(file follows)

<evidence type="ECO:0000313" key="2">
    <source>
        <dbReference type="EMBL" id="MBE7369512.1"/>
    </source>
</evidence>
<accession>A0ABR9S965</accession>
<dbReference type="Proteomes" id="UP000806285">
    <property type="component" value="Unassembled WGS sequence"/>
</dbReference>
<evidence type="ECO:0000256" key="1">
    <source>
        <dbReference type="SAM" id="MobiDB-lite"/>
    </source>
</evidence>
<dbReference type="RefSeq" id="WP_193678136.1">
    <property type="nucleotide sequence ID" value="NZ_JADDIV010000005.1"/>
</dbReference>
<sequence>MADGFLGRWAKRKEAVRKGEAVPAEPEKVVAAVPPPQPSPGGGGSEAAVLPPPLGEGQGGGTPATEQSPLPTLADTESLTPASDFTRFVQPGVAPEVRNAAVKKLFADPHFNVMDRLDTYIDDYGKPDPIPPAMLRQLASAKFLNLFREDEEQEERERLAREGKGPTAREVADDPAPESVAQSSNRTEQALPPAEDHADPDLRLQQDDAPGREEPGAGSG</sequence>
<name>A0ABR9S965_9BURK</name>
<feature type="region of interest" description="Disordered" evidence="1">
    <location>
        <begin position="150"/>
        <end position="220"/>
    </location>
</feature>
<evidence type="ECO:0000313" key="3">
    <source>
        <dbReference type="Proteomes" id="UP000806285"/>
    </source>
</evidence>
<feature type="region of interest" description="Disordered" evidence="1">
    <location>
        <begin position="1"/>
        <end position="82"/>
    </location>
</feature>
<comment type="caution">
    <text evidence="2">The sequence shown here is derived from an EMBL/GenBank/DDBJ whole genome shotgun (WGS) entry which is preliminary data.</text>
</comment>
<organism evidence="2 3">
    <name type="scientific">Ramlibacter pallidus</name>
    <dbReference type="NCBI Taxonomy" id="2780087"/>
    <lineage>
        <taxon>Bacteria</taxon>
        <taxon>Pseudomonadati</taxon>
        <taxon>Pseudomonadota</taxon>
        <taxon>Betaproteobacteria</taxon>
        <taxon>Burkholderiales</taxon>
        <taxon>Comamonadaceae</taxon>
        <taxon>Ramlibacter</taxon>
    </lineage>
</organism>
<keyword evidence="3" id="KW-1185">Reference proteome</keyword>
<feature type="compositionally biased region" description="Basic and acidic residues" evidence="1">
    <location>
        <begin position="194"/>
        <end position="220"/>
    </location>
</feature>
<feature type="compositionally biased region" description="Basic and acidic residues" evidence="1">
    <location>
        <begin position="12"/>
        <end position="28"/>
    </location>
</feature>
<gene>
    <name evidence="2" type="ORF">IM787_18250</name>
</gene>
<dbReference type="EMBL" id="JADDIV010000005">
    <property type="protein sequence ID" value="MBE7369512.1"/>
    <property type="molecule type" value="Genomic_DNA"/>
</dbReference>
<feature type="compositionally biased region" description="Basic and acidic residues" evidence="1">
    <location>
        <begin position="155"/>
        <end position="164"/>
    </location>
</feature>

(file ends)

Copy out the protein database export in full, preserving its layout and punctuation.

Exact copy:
<evidence type="ECO:0000313" key="2">
    <source>
        <dbReference type="EMBL" id="MBE7369512.1"/>
    </source>
</evidence>
<accession>A0ABR9S965</accession>
<dbReference type="Proteomes" id="UP000806285">
    <property type="component" value="Unassembled WGS sequence"/>
</dbReference>
<evidence type="ECO:0000256" key="1">
    <source>
        <dbReference type="SAM" id="MobiDB-lite"/>
    </source>
</evidence>
<dbReference type="RefSeq" id="WP_193678136.1">
    <property type="nucleotide sequence ID" value="NZ_JADDIV010000005.1"/>
</dbReference>
<sequence>MADGFLGRWAKRKEAVRKGEAVPAEPEKVVAAVPPPQPSPGGGGSEAAVLPPPLGEGQGGGTPATEQSPLPTLADTESLTPASDFTRFVQPGVAPEVRNAAVKKLFADPHFNVMDRLDTYIDDYGKPDPIPPAMLRQLASAKFLNLFREDEEQEERERLAREGKGPTAREVADDPAPESVAQSSNRTEQALPPAEDHADPDLRLQQDDAPGREEPGAGSG</sequence>
<name>A0ABR9S965_9BURK</name>
<feature type="region of interest" description="Disordered" evidence="1">
    <location>
        <begin position="150"/>
        <end position="220"/>
    </location>
</feature>
<evidence type="ECO:0000313" key="3">
    <source>
        <dbReference type="Proteomes" id="UP000806285"/>
    </source>
</evidence>
<feature type="region of interest" description="Disordered" evidence="1">
    <location>
        <begin position="1"/>
        <end position="82"/>
    </location>
</feature>
<comment type="caution">
    <text evidence="2">The sequence shown here is derived from an EMBL/GenBank/DDBJ whole genome shotgun (WGS) entry which is preliminary data.</text>
</comment>
<organism evidence="2 3">
    <name type="scientific">Ramlibacter pallidus</name>
    <dbReference type="NCBI Taxonomy" id="2780087"/>
    <lineage>
        <taxon>Bacteria</taxon>
        <taxon>Pseudomonadati</taxon>
        <taxon>Pseudomonadota</taxon>
        <taxon>Betaproteobacteria</taxon>
        <taxon>Burkholderiales</taxon>
        <taxon>Comamonadaceae</taxon>
        <taxon>Ramlibacter</taxon>
    </lineage>
</organism>
<keyword evidence="3" id="KW-1185">Reference proteome</keyword>
<feature type="compositionally biased region" description="Basic and acidic residues" evidence="1">
    <location>
        <begin position="194"/>
        <end position="220"/>
    </location>
</feature>
<feature type="compositionally biased region" description="Basic and acidic residues" evidence="1">
    <location>
        <begin position="12"/>
        <end position="28"/>
    </location>
</feature>
<gene>
    <name evidence="2" type="ORF">IM787_18250</name>
</gene>
<dbReference type="EMBL" id="JADDIV010000005">
    <property type="protein sequence ID" value="MBE7369512.1"/>
    <property type="molecule type" value="Genomic_DNA"/>
</dbReference>
<feature type="compositionally biased region" description="Basic and acidic residues" evidence="1">
    <location>
        <begin position="155"/>
        <end position="164"/>
    </location>
</feature>